Aliyah is not a new concept. Not by a long shot. Jews from all walks of life have been moving away from where they grew up to our homeland for centuries. Israel has this draw that has been bringing people to its shores for hundreds of years, and in only a matter of months, I will be joining them.

I have wanted to move to Israel for a pretty long time. Now that I am old enough to finally “make the move” on my own, I am dizzy with anticipation. Not to say that I am doing this on my own. Far from it. I have a wonderful family and an amazing support group that pretty much has every Shabbat meal for the next 3 years planned out for me.

However, it’s not as simple as it sounds. There’s paperwork, money, paperwork, logistics, paperwork, and more paperwork to worry about, as well as… more paperwork.

Of course, I have been getting a lot of feedback on my decision from my friends and family, but also from people who don’t know me well enough to know my reasons. The question people are asking me the most is “why”. Why am I, a young adult who could easily stay in America, leaving a comfortable life in the US to move to a country six thousand miles away, surrounded by enemies, where I will be drafted into the army?

The answer is pretty simple. I honestly feel like that’s what I should be doing in this stage of my life. Many of my peers are making decisions on what they would like to do in life around this time. No matter the path anybody chooses in life, there will be hardships. Life is like that. However, I am making my decision to face these hardships in Israel, where I belong, where I feel I should be.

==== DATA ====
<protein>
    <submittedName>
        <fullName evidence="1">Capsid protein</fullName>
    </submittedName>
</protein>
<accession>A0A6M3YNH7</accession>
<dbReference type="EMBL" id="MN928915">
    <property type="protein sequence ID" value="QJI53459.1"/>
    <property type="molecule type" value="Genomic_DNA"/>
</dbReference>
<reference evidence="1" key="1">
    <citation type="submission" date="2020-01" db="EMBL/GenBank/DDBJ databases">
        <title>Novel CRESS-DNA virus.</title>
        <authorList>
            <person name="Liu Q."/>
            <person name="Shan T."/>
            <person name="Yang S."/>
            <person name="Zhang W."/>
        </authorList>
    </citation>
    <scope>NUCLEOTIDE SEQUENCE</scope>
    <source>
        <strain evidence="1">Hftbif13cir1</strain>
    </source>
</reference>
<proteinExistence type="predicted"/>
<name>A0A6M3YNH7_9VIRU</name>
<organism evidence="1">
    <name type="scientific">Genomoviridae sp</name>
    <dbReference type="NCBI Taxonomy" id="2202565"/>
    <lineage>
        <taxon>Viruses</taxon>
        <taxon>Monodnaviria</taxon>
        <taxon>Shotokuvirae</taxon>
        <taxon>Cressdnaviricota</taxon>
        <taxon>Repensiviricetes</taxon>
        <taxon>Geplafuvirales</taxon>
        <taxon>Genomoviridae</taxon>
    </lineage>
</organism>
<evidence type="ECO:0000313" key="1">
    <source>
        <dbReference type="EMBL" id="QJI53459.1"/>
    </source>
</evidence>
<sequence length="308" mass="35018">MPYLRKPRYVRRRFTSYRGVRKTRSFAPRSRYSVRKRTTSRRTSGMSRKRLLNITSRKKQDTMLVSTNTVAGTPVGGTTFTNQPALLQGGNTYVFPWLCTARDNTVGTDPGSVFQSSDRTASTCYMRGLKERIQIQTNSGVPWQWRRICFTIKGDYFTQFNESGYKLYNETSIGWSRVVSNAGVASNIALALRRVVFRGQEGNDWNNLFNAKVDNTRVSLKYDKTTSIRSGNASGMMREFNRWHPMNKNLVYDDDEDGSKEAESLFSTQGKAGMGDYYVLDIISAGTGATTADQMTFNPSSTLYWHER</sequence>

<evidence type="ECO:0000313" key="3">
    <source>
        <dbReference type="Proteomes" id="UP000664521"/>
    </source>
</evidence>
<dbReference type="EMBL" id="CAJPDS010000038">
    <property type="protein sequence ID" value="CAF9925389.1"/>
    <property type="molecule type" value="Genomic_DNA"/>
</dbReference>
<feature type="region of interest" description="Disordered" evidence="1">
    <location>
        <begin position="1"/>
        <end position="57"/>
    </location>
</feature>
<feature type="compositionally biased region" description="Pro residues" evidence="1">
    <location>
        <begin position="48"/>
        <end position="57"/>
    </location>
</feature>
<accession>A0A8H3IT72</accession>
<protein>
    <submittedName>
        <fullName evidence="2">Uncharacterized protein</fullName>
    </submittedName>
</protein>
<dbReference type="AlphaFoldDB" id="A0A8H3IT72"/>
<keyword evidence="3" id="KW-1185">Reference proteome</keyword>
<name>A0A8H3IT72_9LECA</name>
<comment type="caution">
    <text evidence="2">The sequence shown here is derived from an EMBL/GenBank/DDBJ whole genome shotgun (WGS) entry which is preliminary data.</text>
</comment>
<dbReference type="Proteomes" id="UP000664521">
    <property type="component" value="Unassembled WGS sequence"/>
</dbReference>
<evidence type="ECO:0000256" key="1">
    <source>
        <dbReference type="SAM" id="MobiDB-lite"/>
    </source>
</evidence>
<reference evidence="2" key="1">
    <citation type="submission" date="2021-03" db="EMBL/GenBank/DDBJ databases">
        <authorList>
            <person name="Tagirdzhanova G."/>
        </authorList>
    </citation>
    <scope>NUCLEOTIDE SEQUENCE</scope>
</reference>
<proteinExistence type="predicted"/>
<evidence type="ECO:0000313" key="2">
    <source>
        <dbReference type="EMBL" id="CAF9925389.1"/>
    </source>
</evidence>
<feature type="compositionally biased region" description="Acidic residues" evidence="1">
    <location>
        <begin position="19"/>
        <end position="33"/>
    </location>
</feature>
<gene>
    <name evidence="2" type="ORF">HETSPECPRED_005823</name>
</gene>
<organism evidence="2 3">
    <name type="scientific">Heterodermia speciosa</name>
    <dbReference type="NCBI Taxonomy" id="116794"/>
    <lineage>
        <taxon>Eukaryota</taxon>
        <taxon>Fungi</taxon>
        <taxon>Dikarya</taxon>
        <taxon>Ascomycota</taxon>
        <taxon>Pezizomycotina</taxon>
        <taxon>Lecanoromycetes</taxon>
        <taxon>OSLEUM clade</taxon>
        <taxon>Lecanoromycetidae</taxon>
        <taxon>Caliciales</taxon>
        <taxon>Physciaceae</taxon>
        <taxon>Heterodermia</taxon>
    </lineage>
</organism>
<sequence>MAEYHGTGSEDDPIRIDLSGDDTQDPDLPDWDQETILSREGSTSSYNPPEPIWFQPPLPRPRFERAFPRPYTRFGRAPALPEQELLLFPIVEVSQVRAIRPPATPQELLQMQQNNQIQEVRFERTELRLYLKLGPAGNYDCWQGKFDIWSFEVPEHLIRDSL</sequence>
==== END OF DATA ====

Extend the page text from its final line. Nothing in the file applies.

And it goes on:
Another big part of the reason why is the emotional component. For as long as I can remember, I have been hearing stories about terror attacks against Israeli civilians. Men, women, children, and even babies. When I heard about the Fogel family massacre in Itamar I was really angry. I made up my mind at that point to do what I could to prevent another such thing from happening. I decided I would make a difference to the best of my ability. That was what got me started on seriously considering joining Tzahal.

I feel like it’s my responsibility to my people to serve. Just because I wasn’t born in Israel does not mean I should be any different from the members of the tribe that were. Most teens are usually in “me me me mode” but I feel the need to break out of that. To make my contribution in whatever way I can. And if I have fun while I do it…. No complaints will be made, rest assured of that.

In only a matter of months I will be “becoming an adult”, which supposedly brings responsibility along with it.

Thankfully, being young and without many obligations, I am able to pretty much pick up and leave (paperwork notwithstanding), as opposed to many slightly older people who would love to make aliyah and join their brethren but cannot due to obligations such as family or their job.

There are many organizations out there devoted to helping people make aliyah. I am planning to make aliyah with the Garin Tzabar program, which is a program aimed at young adults looking to return to their homeland. The point of this program is to have a group of youngsters all make aliyah together, go to kibbutz together, and go through the army draft process together, so nobody feels alone. This weekend I will be meeting my group for the first time and learning more about the process.

I can only hope this works out for the best and I will hopefully be blogging again soon. Until then, shalom, and wish me luck on my modern day return to my homeland!